A long-time friend and advocate for quality of life as we age contacted me today to discuss what to think about any attempts at federal legislation to immunize long-term care facilities from liability related to Covid-19. I admitted I hadn't had time to think about this yet! So, I'm starting my thinking now. My blogging colleague, Becky Morgan, said earlier this month that even at the state level, immunity is not an "easy" issue.
Historically, when Congress passed the Nursing Home Reform Act of 1987, it was an important attempt to create minimum national standards for quality of care, in light of a long nightmare of horror stories about inadequate care across the nation. But, even as it established standards (such as a prohibition on "restraints" without documented medical necessity), it did not establish a "right to sue" by individuals claiming failure to comply with the standards. That was probably a compromise worked out with the various lobbying groups, but the consequence of that was states were left to decide on their own about whether and to what extent rights exist for a patient to sue for negligent care. So, one could say that it would be "unprecedented" for Congress to actively shield the long-term care industry from quality of care standards, stepping on the toes of the states. (Plus, at first blush, I don't see how Congress has any authority to craft immunity for facilities that are not subject to Medicare/Medicaid funding and oversight).
On the other hand, depending on how broad or narrow any such legislation was drafted, limited immunity might be appropriate on a narrow ground. States have been relying on existing federal Medicare/Medicaid law that effectively prevents nursing homes from turning away Covid-19 infected residents as long as they have open beds and the patient qualifies for Medicaid/Medicare. So those nursing homes have been, in effect, forced to take infected patients, which greatly increases the potential for cross infection, even with "good" infectious disease procedures in place. But isn't this a "problem" that should be fixed, rather than pasted over?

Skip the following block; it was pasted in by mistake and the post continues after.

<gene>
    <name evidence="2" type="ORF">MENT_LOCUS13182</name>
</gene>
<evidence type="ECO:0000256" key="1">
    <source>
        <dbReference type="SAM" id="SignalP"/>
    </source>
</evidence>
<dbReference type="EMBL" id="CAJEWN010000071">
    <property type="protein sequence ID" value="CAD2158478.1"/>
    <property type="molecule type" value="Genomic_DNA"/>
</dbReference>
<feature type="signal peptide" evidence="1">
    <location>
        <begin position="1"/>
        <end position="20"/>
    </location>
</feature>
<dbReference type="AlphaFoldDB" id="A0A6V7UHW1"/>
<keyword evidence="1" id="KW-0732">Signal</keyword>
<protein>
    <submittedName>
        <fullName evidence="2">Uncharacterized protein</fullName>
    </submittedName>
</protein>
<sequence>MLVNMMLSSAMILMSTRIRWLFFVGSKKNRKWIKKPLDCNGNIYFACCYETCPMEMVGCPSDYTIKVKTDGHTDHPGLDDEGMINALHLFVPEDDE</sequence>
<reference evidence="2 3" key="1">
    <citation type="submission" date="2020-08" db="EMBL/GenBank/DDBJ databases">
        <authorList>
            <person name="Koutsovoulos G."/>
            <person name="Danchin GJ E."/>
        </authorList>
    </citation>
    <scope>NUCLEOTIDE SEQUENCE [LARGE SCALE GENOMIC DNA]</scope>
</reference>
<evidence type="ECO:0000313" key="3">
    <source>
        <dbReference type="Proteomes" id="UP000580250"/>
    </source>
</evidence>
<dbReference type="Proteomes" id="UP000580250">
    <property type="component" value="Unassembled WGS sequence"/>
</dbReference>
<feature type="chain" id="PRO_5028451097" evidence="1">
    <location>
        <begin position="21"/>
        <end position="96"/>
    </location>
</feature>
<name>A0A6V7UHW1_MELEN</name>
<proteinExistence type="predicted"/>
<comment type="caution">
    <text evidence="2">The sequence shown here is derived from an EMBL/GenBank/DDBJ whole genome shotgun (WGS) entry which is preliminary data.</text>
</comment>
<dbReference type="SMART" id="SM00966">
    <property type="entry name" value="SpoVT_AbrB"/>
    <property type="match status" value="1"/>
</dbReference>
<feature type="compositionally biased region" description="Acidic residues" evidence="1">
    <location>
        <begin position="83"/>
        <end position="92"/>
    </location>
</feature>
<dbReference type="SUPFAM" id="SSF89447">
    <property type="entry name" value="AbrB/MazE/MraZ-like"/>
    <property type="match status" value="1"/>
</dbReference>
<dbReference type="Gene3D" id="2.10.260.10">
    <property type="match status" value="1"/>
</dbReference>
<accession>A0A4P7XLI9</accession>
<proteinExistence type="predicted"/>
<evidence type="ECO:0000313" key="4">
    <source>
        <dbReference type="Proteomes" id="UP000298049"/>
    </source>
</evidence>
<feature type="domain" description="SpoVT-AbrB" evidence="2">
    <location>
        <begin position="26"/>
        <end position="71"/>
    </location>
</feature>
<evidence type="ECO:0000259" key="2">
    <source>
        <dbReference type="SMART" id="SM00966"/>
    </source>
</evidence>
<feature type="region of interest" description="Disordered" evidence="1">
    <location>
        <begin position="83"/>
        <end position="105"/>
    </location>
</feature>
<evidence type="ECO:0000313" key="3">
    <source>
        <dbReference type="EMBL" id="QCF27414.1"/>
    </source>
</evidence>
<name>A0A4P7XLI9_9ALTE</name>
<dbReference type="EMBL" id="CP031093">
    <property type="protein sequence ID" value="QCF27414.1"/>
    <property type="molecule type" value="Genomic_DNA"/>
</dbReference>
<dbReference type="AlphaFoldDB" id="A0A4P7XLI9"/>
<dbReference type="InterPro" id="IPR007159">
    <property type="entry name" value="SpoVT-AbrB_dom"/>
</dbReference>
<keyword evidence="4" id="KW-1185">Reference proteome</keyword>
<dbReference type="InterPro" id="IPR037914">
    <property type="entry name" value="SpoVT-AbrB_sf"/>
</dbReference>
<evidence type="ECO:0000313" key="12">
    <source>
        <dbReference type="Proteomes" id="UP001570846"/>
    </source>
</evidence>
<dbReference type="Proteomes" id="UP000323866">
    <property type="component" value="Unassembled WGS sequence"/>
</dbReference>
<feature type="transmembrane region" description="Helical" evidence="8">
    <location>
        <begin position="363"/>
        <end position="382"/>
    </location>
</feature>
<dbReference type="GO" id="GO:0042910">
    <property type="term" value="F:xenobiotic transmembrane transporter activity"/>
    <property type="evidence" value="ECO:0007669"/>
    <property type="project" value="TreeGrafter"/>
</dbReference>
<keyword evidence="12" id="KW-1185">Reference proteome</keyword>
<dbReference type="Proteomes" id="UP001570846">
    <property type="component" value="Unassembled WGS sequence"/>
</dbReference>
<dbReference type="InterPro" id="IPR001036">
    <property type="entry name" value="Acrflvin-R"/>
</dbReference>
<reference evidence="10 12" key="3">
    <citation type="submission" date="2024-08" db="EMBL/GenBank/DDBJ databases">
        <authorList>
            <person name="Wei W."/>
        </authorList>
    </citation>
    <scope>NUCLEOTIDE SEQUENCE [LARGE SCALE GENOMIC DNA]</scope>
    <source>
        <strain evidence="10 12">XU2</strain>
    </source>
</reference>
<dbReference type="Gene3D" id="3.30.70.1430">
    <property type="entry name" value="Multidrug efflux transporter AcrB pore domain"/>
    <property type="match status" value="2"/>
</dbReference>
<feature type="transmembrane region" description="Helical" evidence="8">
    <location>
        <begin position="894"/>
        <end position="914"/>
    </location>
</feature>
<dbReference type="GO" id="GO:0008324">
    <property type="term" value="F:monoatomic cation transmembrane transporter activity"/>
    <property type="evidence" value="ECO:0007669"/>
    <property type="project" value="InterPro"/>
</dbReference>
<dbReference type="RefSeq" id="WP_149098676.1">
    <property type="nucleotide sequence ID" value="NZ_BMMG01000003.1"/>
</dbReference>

Advocacy groups on behalf of older persons, disabled persons, and consumers and workers are making it clear they oppose broad federal immunity. See the May 11, 2020 letter to Senate Chairman Graham and Ranking Member Feinstein, signed by California Advocates for Nursing Home Reform, The Center for At Risk Elders (CARE), Center for Medicare Advocacy, Community Legal Services in Philadelphia, Justice in Aging, Long-Term Care Community Coalition, National Association of Local Long Term Care Ombudsmen, National Academy of Elder Law Attorneys, National Association of Social Workers, National Association of State Long Term Care Ombudsman Programs, the National Disability Rights Network, Services Employees International Union, as well as individual law firms.
See also the letter of May 11, 2020 sent by AARP.
Addendum: See also 140 Groups Now Oppose Immunity; Nursing Homes Want Immunity and New York Regrets Giving It to Them, posted May 14, 2020 on Public Citizen.
May 27, 2020 in Consumer Information, Current Affairs, Ethical Issues, Federal Statutes/Regulations, Health Care/Long Term Care, Housing, Medicaid, Medicare, State Statutes/Regulations | Permalink | Comments (0)
In senior living, one of the more interesting phenomena are so-called "naturally occurring retirement communities," or NORCs. This label, or a related "village" label, is often used to describe residential settings where a large proportion of the population is now over the age of 60, not by design or plan. The citizenry has continued to live there as they age, and has attracted complementary local service industries, such as wellness programs, home health visitors, day care options, and adapted transportation modes. Some of the early, well documented and often studied NORCc include Beacon Hill in Boston, and Upper Park Heights in northwestern Baltimore. Residents in the area often take great pride in the trend, emphasizing it as a positive way to age in place, drawing upon appropriates supports that help to maintain individual dignity.
But what happens when a new, highly infectious disease also finds its way into a NORC? As is too often true in law, the answer is probably, "It depends."